Wednesday, February 29, 2012

Wood's Unsought Advice 3 of 5: Look More, Judge Less

Terry Pratchett once wrote, "Wisdom comes from experience. Experience is often a result of lack of wisdom." Inspired by that aphorism (and hoping one day to be wise) I'm sharing some draft comments for a project I might develop in a few years: tips for my students who face a complex and changing workplace. 

One day a student stopped me in the hallway and nearly cried out with anguish after receiving an undesirable grade, "But I worked so hard!" To the student, this statement should have caused me to reconsider my grade. I recall how frustrated she was when I informed her that she was confusing personal evaluation with professional assessment. 

What's the difference? 

To answer that question, let's first consider the fraught process of evaluation. This sort of measurement usually mixes belief and attitude. In other words, I may believe that I have completed four of five scheduled tasks today. This is a matter of fact. Yet I may also consider an attitude (mine or an attitude held by another person) about those tasks, whether, for instance, they were done "well" or "poorly." In this way, evaluation adds an attitudinal statement of good or bad, adequate or inadequate, positive or negative. Reasonable enough, right? At the same time we should remember how this process often dredges up deeper notions of worth ("Just how good an employee (or teacher or writer or whatever) am I?" This sort of character judgment can be useful. 

Still it's generally better to assess rather than evaluate. 

To assess is simply to compare outcomes to expectations, seeking to focus on observable characteristics rather than abstract responses: How many widgets have I completed on time? Can my students demonstrate their grasp of today's lesson? Do these paragraphs advance my central argument? Immediately you might be tempted to fall into the mode of evaluation after assessment: How "good" is the outcome? Shifting to that query makes sense when you are concerned both with "What is?" and "What should be?" This is the sign of a morally engaged life. However, "What should be" is seldom under our control. Thus we may understand Voltaire's wisdom when he wrote, "The best is the enemy of the good." Sometimes it's enough to take meaningful steps toward an ideal state, pausing occasionally to assess your progress without judging your distance from your goal too harshly.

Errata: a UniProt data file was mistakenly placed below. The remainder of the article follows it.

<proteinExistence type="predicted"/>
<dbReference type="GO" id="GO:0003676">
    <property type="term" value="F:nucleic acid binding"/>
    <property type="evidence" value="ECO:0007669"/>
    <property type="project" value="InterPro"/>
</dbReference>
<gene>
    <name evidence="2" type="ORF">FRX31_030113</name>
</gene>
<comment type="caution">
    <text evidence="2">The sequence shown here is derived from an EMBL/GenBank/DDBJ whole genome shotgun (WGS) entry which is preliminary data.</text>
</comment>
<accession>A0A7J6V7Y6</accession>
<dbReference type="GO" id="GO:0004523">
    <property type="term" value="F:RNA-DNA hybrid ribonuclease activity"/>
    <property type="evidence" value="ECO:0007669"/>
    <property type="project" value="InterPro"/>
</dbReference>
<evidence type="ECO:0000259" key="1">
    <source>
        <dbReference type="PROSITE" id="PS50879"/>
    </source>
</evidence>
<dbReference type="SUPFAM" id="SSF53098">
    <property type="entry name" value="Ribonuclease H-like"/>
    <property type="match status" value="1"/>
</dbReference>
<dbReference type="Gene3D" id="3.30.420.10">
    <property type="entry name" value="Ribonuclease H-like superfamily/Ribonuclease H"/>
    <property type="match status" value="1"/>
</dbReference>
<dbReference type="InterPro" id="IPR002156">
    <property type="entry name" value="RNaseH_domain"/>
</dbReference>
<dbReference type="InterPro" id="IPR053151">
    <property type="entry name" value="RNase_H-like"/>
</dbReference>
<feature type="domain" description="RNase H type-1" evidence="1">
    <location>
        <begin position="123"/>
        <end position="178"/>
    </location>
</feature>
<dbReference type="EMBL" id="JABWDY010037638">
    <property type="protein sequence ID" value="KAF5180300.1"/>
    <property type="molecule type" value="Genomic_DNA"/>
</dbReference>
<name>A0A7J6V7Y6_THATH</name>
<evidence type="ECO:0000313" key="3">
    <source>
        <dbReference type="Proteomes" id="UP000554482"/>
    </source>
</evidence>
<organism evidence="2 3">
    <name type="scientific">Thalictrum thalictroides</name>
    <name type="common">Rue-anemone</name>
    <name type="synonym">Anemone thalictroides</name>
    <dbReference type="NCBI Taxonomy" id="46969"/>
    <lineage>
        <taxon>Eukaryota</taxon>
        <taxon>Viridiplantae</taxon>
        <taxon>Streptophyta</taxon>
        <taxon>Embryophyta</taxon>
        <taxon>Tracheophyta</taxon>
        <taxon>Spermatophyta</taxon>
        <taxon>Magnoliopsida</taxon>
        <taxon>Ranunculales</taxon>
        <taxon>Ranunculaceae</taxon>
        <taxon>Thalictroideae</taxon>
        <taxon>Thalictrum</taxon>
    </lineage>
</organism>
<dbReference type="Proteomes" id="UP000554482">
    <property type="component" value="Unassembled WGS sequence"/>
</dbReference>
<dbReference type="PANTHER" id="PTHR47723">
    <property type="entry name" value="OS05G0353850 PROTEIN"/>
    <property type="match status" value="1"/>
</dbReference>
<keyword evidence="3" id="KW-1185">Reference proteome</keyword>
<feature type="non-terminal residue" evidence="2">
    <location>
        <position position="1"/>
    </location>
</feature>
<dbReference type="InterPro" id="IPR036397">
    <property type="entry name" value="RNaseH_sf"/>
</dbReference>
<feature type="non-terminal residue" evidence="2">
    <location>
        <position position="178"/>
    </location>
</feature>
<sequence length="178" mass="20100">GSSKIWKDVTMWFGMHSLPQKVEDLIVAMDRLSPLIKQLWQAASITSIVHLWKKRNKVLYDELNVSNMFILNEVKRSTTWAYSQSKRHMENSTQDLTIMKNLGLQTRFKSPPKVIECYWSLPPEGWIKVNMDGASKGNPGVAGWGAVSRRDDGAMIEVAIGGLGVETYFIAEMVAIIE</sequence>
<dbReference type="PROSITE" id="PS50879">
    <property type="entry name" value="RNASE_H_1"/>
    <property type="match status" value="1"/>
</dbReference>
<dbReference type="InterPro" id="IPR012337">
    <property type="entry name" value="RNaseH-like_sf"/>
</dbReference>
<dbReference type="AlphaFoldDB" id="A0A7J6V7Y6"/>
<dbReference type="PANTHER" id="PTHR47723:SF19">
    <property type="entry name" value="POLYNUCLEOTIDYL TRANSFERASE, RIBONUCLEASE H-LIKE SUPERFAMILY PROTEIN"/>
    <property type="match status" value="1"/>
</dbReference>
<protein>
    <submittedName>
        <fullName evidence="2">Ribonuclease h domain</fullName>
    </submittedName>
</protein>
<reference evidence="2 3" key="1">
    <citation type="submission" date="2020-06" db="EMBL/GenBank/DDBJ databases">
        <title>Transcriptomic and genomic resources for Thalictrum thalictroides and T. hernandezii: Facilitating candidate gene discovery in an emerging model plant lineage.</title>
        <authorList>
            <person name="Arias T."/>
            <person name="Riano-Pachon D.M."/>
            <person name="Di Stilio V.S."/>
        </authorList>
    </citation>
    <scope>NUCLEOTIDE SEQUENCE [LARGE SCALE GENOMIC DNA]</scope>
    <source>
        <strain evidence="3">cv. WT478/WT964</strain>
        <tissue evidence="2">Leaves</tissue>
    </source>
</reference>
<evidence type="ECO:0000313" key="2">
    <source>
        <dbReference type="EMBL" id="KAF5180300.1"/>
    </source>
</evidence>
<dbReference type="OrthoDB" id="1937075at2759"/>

Want a concrete example? Consider the fact that most weight-loss experts recommend you to avoid stepping on the scale every day when trying to shed excess pounds. They know how hard it is to separate the observable assessment from the emotional evaluation. If the scale doesn't show a lower number today, you may give up tomorrow. That's why experts in diet and nutrition typically encourage us to assess our physical health (which only partially includes numerical weight) in concrete ways rather than abstract measures. Do you feel comfortable in your clothes? Can you climb stairs without losing your breath? Is your body sufficiently able to fight off disease? Whether it's losing weight or gaining value, focus on the real rather than the ideal. Check the scale from time to time, but don't fixate on your distance from the ideal.

Of course, that's easy to say and hard to do. We're wired to evaluate; consequently we can easily sink into despair when things go wrong (as they frequently do). Few people are ever good enough to satisfy their ambitions. But anyone can say, "I will complete this task without error, starting one step at a time. First, I will understand how to gather my materials. Then..." This gradual accumulation of observable experience is the subject of assessment and, most importantly, the sign of growth. Even more, it helps us maintain our equilibrium when we might otherwise feel buffeted by evaluations, those of others or those presumed of us. 

Want to get something done? Focus on what you can see. Look more, judge less.

Tuesday, February 28, 2012

Wood's Unsought Advice 2 of 5: Seize the Mayhem

Terry Pratchett once wrote, "Wisdom comes from experience. Experience is often a result of lack of wisdom." Inspired by that aphorism (and hoping one day to be wise) I'm sharing some draft comments for a project I might develop in a few years: tips for my students who face a complex and changing workplace. 

Heraclitus taught that we never can step into the same river twice. Think for a moment on that statement... What does it mean? One interpretation proposes that life is change, that the constant flow of things and people is far more "real" than any piece of flotsam or jetsam in the river. Deep stuff, perfect for a late night bull session. Problem is, the rush of events overtaking most workplaces is enough to make many of us feel like pieces of clutter on a raging river. It takes so little to get washed away. And all the philosophy we can summon won't help us combat that fear. That feeling is understandable, making us want to grab a passing branch and hold on. Too much change can be scary. Best that we avoid it until we're ready to plunge ahead. 
Is this the best way to deal with change? I faced that question a few years back when my campus was thrown into turmoil during a financial crisis. At that time, as I was beginning my third year as director of my school's peer mentor program, many of the foundational truths upon which I thought we could depend had been called into question. As the university began to draw its resources down, budgets were replaced by estimates, which offered fleeting comfort. Our mission grew hazy as administrator after administrator talked of restructuring and redistribution and the hunt for redundancies. How would I face the incoming group of peer mentors, and what would I say to veterans who saw the seismic chasms cracking under our feet?